Hokule'a Voyage Update

Polynesian Voyaging Society canoes Hokule'a and Alingano Maisu reached Satawal last weekend and ceremonies were held to gift the Alingano Maisu voyaging canoe to master navigator Mau Piailug, a native of that island. While there, fifteen people, ten from Micronesia and five Hawaiians were initiated into Satawal's society of open ocean navigators and given the title, "Pwo".

Photo Sharing and Video Hosting at Photobucket

Photo Sharing and Video Hosting at Photobucket
This picture, by Star-Bulletin reporter Gary Kubota, who is traveling with Hokule'a, shows Mau performing the Pwo initiation rites for Hokule'a captain Nainoa Thompson.

Photo Sharing and Video Hosting at Photobucket
Frank Kawe (right) and Sesario Sewralur (left) perform a Maori Haka at the Pwo ceremony celebration. Photographer Na'alehu Anthony.

Photo Sharing and Video Hosting at Photobucket

They then sailed to Woleai Atoll where they spent the day before sailing on to Ulithi. They want to make as much contact as possible with the people of Micronesia for cultural exchange, but also need to head for Japan before the typhoon season for the area starts. Winds have been favorable with the canoes making 10 knots at times.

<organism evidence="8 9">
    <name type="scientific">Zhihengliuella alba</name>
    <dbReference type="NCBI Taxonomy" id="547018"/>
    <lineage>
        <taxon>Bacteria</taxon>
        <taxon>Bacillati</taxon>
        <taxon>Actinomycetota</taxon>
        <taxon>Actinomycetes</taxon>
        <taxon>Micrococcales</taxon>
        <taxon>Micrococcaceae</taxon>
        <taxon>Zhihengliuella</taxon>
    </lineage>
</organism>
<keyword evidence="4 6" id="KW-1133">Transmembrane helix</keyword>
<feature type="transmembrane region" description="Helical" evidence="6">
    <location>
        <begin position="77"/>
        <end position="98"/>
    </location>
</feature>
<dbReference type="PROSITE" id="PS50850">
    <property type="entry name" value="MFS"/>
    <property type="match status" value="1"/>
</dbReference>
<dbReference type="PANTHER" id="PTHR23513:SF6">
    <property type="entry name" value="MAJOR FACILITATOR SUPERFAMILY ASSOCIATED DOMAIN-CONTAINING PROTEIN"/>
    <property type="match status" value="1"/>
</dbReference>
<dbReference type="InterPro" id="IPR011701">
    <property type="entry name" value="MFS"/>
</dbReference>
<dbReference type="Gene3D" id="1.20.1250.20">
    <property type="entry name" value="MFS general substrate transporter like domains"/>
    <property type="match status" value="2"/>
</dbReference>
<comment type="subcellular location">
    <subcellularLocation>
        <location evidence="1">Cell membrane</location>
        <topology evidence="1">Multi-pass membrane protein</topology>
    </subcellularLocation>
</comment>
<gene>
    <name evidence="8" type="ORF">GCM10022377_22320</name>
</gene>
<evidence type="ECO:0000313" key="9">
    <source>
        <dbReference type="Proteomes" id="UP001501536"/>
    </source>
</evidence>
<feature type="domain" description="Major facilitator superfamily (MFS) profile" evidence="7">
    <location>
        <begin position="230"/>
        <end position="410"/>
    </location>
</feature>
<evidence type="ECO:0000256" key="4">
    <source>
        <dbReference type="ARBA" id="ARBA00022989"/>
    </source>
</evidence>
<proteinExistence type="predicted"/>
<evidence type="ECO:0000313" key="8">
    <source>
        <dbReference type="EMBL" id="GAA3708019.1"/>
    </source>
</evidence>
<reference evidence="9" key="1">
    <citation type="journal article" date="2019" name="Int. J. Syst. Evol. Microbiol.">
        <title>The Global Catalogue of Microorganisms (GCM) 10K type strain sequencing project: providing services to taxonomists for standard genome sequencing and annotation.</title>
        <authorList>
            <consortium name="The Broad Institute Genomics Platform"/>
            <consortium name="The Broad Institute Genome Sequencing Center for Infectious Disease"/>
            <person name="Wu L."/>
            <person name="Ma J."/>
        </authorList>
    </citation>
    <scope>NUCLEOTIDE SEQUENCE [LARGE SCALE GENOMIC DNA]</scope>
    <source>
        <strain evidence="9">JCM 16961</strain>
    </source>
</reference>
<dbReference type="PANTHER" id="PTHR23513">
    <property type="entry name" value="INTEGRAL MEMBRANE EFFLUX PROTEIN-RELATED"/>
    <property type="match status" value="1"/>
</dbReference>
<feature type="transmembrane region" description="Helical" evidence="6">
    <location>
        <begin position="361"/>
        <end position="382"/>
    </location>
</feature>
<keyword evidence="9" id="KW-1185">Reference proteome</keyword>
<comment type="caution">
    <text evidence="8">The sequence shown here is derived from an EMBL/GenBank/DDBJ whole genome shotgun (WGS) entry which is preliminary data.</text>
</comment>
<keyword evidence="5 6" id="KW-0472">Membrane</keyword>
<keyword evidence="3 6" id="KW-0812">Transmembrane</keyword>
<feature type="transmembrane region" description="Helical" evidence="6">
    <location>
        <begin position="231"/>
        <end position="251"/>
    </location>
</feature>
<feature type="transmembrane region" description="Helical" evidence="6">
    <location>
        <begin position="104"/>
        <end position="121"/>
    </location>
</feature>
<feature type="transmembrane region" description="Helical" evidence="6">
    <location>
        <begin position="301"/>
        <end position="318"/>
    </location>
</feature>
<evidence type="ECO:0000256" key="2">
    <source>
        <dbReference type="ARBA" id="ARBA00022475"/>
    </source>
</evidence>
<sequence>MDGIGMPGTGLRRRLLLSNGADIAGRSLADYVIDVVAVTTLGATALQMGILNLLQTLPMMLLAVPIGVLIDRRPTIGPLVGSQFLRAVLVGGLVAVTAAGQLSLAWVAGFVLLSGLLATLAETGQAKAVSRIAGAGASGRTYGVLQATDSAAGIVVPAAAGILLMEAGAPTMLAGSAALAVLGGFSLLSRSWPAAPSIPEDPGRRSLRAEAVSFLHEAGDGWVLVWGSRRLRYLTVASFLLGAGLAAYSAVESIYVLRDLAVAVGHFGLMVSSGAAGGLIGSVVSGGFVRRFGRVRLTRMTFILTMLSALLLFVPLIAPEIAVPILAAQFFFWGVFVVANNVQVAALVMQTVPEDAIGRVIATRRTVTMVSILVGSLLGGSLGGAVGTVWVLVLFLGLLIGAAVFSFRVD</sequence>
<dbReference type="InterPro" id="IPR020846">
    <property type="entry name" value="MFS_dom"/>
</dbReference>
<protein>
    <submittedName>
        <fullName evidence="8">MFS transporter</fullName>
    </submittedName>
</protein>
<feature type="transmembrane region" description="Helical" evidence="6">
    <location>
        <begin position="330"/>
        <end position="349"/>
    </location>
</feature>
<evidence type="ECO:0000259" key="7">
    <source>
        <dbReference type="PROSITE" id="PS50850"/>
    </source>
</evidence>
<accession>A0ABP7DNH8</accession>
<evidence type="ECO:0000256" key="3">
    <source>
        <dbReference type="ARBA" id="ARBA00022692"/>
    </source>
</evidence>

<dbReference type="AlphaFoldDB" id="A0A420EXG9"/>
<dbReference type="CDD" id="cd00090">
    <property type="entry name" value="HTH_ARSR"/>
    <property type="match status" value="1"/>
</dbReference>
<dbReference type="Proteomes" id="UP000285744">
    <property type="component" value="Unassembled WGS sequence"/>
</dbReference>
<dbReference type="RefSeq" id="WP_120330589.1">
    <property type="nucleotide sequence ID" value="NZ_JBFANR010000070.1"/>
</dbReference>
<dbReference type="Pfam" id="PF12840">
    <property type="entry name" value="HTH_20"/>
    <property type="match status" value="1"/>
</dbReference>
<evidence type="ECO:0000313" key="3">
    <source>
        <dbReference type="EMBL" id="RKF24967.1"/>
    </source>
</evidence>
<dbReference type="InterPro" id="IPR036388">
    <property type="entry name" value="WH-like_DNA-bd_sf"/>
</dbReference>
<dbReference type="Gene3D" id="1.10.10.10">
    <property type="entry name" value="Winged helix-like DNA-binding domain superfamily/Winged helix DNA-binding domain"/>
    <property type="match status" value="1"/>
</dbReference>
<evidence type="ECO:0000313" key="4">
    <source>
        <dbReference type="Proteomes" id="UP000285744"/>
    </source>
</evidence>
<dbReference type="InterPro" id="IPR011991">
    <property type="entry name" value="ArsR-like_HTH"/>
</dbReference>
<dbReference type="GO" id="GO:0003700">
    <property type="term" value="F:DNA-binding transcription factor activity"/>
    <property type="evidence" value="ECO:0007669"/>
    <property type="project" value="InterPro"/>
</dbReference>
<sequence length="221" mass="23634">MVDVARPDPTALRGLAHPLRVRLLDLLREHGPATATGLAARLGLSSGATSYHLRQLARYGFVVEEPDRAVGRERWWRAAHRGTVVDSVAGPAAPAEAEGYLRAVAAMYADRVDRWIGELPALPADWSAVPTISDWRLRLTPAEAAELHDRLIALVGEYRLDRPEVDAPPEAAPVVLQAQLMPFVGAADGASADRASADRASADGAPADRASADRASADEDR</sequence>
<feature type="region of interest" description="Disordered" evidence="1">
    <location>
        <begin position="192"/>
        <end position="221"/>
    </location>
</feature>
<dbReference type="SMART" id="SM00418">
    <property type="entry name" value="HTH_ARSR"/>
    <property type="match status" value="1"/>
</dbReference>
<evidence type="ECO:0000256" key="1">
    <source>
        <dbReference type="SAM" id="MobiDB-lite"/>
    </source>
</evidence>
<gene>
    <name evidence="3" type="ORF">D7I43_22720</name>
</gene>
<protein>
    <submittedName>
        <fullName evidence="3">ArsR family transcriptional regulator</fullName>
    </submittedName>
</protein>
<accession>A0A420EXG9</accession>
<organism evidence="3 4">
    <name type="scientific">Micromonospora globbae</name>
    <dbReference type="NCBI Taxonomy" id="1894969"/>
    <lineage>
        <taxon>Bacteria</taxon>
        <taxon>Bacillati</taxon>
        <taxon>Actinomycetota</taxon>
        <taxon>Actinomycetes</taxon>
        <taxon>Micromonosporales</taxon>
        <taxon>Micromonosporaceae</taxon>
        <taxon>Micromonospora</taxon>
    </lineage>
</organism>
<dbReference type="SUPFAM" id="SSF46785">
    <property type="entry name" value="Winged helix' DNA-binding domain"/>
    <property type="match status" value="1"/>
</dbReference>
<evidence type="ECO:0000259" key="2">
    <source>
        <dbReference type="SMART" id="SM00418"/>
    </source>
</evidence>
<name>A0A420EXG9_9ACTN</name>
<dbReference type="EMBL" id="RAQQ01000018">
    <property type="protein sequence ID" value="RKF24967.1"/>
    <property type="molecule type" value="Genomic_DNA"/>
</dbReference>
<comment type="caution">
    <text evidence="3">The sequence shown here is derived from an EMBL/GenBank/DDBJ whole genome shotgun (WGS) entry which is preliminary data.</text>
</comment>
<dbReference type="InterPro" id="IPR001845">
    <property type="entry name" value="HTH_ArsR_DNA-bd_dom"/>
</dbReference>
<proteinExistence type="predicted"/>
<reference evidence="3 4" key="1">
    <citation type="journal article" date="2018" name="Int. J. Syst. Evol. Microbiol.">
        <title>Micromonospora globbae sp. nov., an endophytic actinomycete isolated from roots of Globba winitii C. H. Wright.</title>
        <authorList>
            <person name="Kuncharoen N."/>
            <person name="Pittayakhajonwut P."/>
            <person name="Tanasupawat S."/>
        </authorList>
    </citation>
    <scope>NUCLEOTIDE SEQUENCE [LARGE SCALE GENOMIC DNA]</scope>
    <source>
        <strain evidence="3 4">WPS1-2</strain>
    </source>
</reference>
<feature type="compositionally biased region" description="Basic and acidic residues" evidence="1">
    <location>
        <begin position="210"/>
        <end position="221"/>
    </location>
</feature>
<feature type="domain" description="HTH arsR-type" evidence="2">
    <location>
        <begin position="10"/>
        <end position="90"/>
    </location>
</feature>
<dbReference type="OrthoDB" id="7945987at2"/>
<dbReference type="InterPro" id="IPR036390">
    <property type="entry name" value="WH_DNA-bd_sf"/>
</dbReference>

From the Honolulu Star-Bulletin:

The canoes Hokule'a and Alingano Maisu left Satawal yesterday (Wednesday) on a voyage of protocol and medical assistance.

The crews are to meet and deliver gifts to the chiefs of Woleai Atoll and Yap island.

Some of the crew members are expected to meet with members of the Hawaii-based Aloha Medical Mission on Ulithi and Yap.

Hokule'a crew member Max Yaramawai, an official with the nonprofit Oceania Community Health and born on Ulithi, is helping to build a medical clinic on the island.

Previous Pacific Islander posts about this voyage:

2/20/2007 Hokule'a Reaches Majuro

1/21/2007 Hokule'a To Visit Japan


Peceli and Wendy's Blog said...

Isn't the connectedness between the various Pacific Islander groups wonderful? There are similarities in custom, language, and crafts, yet differences too. When our youngest son went with the Fiji athletics team to various places such as Tahiti, Guam, Samoa, Tonga, he was accepted as a 'brother' and our family regard other Pacific Islanders as kin.

Pandabonium said...

Wendy - It is wonderful. The world could learn something from that.

ladybug said...

This is exciting! Often, in Great (and not so great) endeavors,the cultural exchanges become the most imporant!

I've seen this many times in other disciplines (the Arts mostly of course), but the organic interaction of ideas, words, food, and shared activities between folks usually leads to new modes of cultural expression.

Sharing their trip w/the bloggin world is just one of them! I sure I love learning about all these new things (and I'm not even a sailor!)

Pandabonium said...

Ladybug - the internet, blogs, satellite communication, are all allowing people around the world to share things like this as never before. It's exciting and I hope will spread cultural awareness and sensitivity.